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Date: Sat, 19 May 2001 00:06:05 -0600 (MDT)
Subject: Re: hands off genera?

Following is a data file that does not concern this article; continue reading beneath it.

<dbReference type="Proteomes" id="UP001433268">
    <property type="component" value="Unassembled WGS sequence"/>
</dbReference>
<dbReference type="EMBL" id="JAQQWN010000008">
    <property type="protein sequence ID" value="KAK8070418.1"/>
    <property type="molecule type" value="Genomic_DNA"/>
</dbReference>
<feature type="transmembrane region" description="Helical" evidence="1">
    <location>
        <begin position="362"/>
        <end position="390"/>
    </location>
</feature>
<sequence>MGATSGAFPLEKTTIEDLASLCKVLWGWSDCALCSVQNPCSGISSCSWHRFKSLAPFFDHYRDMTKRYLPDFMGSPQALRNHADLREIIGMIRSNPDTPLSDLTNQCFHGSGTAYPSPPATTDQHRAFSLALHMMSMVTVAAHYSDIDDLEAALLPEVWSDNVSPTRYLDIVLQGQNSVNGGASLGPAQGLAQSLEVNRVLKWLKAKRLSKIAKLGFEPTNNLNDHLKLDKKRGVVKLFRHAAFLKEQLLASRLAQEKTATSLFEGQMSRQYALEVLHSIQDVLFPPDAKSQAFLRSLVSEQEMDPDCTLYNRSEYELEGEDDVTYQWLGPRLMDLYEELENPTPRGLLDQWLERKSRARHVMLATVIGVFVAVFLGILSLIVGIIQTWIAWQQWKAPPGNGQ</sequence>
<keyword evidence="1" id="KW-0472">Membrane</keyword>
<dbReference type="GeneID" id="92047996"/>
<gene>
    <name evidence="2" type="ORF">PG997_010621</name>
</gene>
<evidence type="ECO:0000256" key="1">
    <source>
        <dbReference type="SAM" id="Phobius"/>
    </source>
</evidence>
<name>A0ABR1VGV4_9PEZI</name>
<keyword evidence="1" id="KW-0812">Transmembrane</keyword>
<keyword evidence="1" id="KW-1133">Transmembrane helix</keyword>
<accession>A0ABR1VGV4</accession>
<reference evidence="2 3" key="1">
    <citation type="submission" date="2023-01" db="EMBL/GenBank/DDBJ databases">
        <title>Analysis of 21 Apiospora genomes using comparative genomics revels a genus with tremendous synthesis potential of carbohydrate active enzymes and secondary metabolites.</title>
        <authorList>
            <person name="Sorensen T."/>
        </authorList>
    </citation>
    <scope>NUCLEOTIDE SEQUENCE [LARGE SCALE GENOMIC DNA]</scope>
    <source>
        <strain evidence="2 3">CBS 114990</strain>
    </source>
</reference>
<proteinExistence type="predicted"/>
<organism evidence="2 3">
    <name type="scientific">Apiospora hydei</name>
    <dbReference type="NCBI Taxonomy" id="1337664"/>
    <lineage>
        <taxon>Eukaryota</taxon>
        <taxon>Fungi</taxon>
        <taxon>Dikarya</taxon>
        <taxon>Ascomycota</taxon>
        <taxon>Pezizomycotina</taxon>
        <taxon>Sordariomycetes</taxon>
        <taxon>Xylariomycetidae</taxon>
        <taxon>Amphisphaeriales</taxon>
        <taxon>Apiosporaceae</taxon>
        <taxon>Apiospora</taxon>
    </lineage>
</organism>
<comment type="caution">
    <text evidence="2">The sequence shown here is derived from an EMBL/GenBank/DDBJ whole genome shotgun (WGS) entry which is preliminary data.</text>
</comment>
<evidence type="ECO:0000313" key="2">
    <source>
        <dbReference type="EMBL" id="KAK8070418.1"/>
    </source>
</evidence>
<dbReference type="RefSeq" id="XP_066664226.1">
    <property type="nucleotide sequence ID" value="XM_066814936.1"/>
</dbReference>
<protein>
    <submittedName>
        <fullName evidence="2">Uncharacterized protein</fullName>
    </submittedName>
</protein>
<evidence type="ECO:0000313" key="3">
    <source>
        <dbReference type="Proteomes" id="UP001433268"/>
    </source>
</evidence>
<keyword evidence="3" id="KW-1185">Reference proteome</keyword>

Philip, It's late and I am tired, so I will be very blunt and to the point.= I think you are making a huge mistake by not excluding generic names from t= he initial phase of PhyloCode testing. I guess I shouldn't complain, since = I believe this will almost certainly doom PhyloCode to failure, but unfortunately it will at the same time exacerbate the problems and confus= ion it will cause in the interrim. Delimiting species boundaries is also arbitrary, especially when yo= u take the time dimension into consideration. Generic boundaries are more arbitrary than species boundaries, but less so than the boundaries of hig= her ranked taxa. Therefore, I believe genera are less arbitrary than higher taxa and= should be considered separately from those higher taxa, especially becaus= e of the very long history of binomial nomenclature, in which generic names ar= e an integral part of species names. Frankly, if you fail to reconsider, I think the rest of your work o= n PhyloCode will ultimately be a waste of time, and I therefore I see littl= e point in participating in this list if you continue to insist that genera= are just as arbitrary as taxa at higher rank (thus assuring that PhyloCode's failure will be a foregone conclusion). Sorry, but that is the way it ap= pears to me. -------Ken *************************************** Philip Cantino <email@example.com> wrote: I am commenting on two related messages. Ken Kinman wrote: > Glad to hear you have made progress on the provision to differentially >mark phylocode names (with a slash) as was discussed on TAXACOM last fal= l). and Mike Keesey wrote: > >I always prefered the "Clade _Name_" vs. "(Rank) Name" idea myself (e.g.= >Clade _Synapsida_ vs. Subclassis Synapsida). Advantages over the slash >system are that it can be spoken and can be readily appreciated by anyon= e, >even if they are unfamiliar with PhyloCode. I can see advantages of each of these methods, and other methods have been proposed as well. The current draft of the PhyloCode does not attempt to dictate which method should be used. Rather, it simply suggests (Rec. 6.1B) that it may be desirable to indicate which code governs a name in certain circumstances. Two examples are provided showing how this might be done, but the examples are not intended to be exhaustive. Once the PhyloCode is implemented, is is likely that frequency of usage of the various conventions will eventually lead to the universal adoption of one of them by authors and editors. On the other hand, perhaps this recommendation should be reconsidered. I have argued repeatedly that PhyloCode names should be distinguished by a mandatory symbol of some sort (a slash would be fine with me), but the majority of the advisory group strongly opposes this. An intermediate approach would be to have the use of a distinguishing symbol remain optional but designate a particular convention that is to be used if one wishes to indicate which code governs a name. This is comparable to the approach taken to author citations in Art. 20; author citations are not required, but if authors are cited, certain conventions must be used. If the PhyloCode takes this approach, it would have to be determined before implementation which convention will be used to distinguish governance of names rather than allowing systematists at large to determine this through usage. >The slash idea does kind of bring up an interesting possibility -- a usa= ge >parallel to that of computer directories: >Mammalia/Theria/Primates/Simii/Platyrhini/Hominoidea/Hominidae/Homo >(But colons would probably be better understood.) > I think this was one reason why the slash was proposed. (Is this true, David?) Ken Kinman wrote: > During those same discussions, you probably recall that I = >suggested that >generic names (as well as specific names) not be included in the initial= >testing phase of phylocode. Now others are suggesting the same thing on= this >list. > Is this being seriously considered? I hope so, since one of Dav= id >Baum's stated goals is to avoid taxonomic chaos, and it seems increasing= ly >clear that trying to tackle generic names before testing phylocode at hi= gher >taxonomic levels could result in more chaos, rather than less. > - No, it isn't being seriously considered. A clade is a clade, regardless of its rank under the ICBN, ICZN, etc. If the PhyloCode is to be logically consistent and cohesive, it must govern the naming of all clades. Furthermore, there are practical problems with excluding genus names. Some clades are classified under the current system as genera by some authors and as subgenera by others. Would the PhyloCode be able to name these clades or not? What if a clade that is traditionally classified as a subgenus or section is subsequently "elevated" to the genus level under the IC_N (for example, the publication of the genus Pseudocaryopteris, based on Caryopteris section Pseudocaryopteris) after it has been named under the PhyloCode? Would the PhyloCode then have to abandon the name Pseudocaryopteris now that it refers to a genus? As we all know, rank designation is arbitrary and biologically meaningless. To me, it makes no sense to place restrictions on the PhyloCode based on arbitrary ranking decisions under the traditional system. Phil Philip D. Cantino Professor and Chair Department of Environmental and Plant Biology Ohio University Athens, OH 45701-2979 U.S.A. Phone: (740) 593-1128; 593-1126 Fax: (740) 593-1130 e-mail: firstname.lastname@example.org = ____________________________________________________________________ Get free email and a permanent address at http://www.netaddress.com/?N=3D= 1